National Academies Press: OpenBook

A Guide for Reducing Collisions on Horizontal Curves (2004)

Chapter: Section II - Introduction

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Suggested Citation:"Section II - Introduction." National Academies of Sciences, Engineering, and Medicine. 2004. A Guide for Reducing Collisions on Horizontal Curves. Washington, DC: The National Academies Press. doi: 10.17226/13545.
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Suggested Citation:"Section II - Introduction." National Academies of Sciences, Engineering, and Medicine. 2004. A Guide for Reducing Collisions on Horizontal Curves. Washington, DC: The National Academies Press. doi: 10.17226/13545.
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II-1 SECTION II Introduction The AASHTO Strategic Highway Safety Plan identified 22 goals that need to be pursued to achieve a significant reduction in highway crash fatalities. Two of the goals within the plan include Keeping Vehicles on the Roadway (Goal 15) and Minimizing the Consequences of Leaving the Road (Goal 16). Several emphasis areas have evolved from these two goals: run-off-road (ROR) crashes, head-on crashes, crashes with trees in hazardous locations, and curve-related crashes. This guide focuses on the crash types prevalent on horizontal curves and provides objectives and strategies to improve safety on curves. The two main objectives for improving safety along horizontal curves are to 1. Reduce the likelihood of a vehicle leaving its lane and either crossing the roadway centerline or leaving the roadway and 2. Minimize the adverse consequences of leaving the roadway. Many of the strategies identified to achieve these objectives are common strategies to reduce ROR and head-on crashes. In cases where the guides dealing with the ROR and head-on crash emphasis areas provide thorough coverage of a particular strategy, the reader is directed to the specific sections of those guides for more detailed information. If particular issues that pertain specifically to horizontal curves are not covered in the ROR or head-on guides, these issues are discussed within the text of this guide. The most prevalent types of crashes that occur on horizontal curves are ROR and head-on crashes; therefore, the emphasis is to reduce the frequency and severity of these types of crashes. These strategies may not eliminate crashes with other vehicles, pedestrians, bicyclists, and trains that may be directly in the path of the vehicle, but crash statistics do not indicate that these types of collisions are prevalent on curves. Within the guide, no distinction is made as to whether a strategy is more applicable at an isolated horizontal curve located between two long tangents or whether the strategy should be applied to horizontal curves located along curvilinear alignments. In general, all of the strategies have the potential to be effective in both instances. Similarly, all of the strategies may be used in combinations to improve safety. For example, if the horizontal alignment is modified to increase the radius of a curve, it may also be appropriate to enhance the delineation along the curve. Management of safety on horizontal curves is a major challenge for highway agencies. It has been estimated that there are more than 10 million horizontal curves in the United States on two-lane highways alone. State highway agencies generally operate accident record systems, and, within the accident record systems, accident locations can be tied to specific locations on the roadway system. Safety problems on horizontal curves can be detected using such record systems, but only indirectly because very few highway agencies have inventory files that identify the locations or geometrics of horizontal curves in a form that can be linked to accident data. Thus, safety concerns can be identified that, upon investigation, turn out to involve horizontal curves. However, there are typically no formal means of reviewing all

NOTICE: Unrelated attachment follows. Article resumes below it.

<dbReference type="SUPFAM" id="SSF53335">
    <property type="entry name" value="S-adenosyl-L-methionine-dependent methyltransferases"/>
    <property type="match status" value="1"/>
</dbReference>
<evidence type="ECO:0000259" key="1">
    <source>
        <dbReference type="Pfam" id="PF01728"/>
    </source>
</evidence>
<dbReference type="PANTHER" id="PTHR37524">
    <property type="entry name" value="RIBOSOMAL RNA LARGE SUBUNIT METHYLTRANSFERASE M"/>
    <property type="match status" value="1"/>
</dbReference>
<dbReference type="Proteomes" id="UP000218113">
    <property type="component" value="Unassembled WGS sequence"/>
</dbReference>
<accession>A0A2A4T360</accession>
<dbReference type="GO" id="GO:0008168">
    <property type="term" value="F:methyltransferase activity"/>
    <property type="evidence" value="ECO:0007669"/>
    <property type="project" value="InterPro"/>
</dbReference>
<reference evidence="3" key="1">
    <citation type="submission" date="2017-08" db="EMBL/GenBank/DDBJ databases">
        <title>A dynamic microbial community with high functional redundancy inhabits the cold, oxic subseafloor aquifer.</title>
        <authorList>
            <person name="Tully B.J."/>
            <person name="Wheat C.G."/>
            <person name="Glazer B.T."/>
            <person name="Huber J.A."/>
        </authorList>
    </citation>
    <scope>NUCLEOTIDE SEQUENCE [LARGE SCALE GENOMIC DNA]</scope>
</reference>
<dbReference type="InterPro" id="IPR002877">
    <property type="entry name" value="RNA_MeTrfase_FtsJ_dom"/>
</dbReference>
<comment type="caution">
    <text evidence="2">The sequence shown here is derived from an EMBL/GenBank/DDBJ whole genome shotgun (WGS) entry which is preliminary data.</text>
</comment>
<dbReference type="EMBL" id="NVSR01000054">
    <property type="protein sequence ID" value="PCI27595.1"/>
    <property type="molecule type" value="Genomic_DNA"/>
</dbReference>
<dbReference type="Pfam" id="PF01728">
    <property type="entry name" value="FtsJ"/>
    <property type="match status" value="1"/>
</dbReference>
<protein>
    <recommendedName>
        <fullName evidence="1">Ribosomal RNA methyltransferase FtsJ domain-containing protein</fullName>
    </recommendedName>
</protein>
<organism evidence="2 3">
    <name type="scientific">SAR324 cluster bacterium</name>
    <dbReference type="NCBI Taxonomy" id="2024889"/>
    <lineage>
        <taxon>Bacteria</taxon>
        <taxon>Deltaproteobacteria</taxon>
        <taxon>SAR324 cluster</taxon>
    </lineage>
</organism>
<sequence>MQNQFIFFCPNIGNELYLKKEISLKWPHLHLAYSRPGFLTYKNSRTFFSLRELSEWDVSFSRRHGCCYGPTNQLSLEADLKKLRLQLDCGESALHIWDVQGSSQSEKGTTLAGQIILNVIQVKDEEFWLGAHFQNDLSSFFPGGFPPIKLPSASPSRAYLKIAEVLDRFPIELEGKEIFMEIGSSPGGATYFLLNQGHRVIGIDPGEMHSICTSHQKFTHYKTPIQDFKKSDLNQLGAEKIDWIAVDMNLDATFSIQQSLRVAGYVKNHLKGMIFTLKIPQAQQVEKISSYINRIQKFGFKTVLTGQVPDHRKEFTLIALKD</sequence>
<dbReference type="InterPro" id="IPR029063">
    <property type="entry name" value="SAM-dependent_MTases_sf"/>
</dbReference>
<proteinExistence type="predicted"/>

horizontal curves and identifying those with adverse safety performance. Many local agen- cies do not have accident record systems in which accidents can be linked to specific road- way locations; therefore, identification of horizontal curves with potential safety concerns can only be conducted manually, if at all. Given these constraints, safety management of horizontal curves should be conducted making full use of available accident record systems. In addition, agencies that cannot identify potential problems on horizontal curves by auto- mated means should consider the use of other methods, including noting public complaints, skid marks, and damage to roadside hardware, trees, and utility poles. Where safety con- cerns related to horizontal curves are found, this guide provides a range of safety improve- ments that can be considered. SECTION II—INTRODUCTION II-2

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TRB's National Cooperative Highway Research Program (NCHRP) Report 500 -- Guidance for Implementation of the AASHTO Strategic Highway Safety Plan Volume 7: A Guide for Reducing Collisions on Horizontal Curves provides strategies that can be employed to reduce the number of collisions on horizontal curves.

Additional information on the NCHRP Report 500 series.

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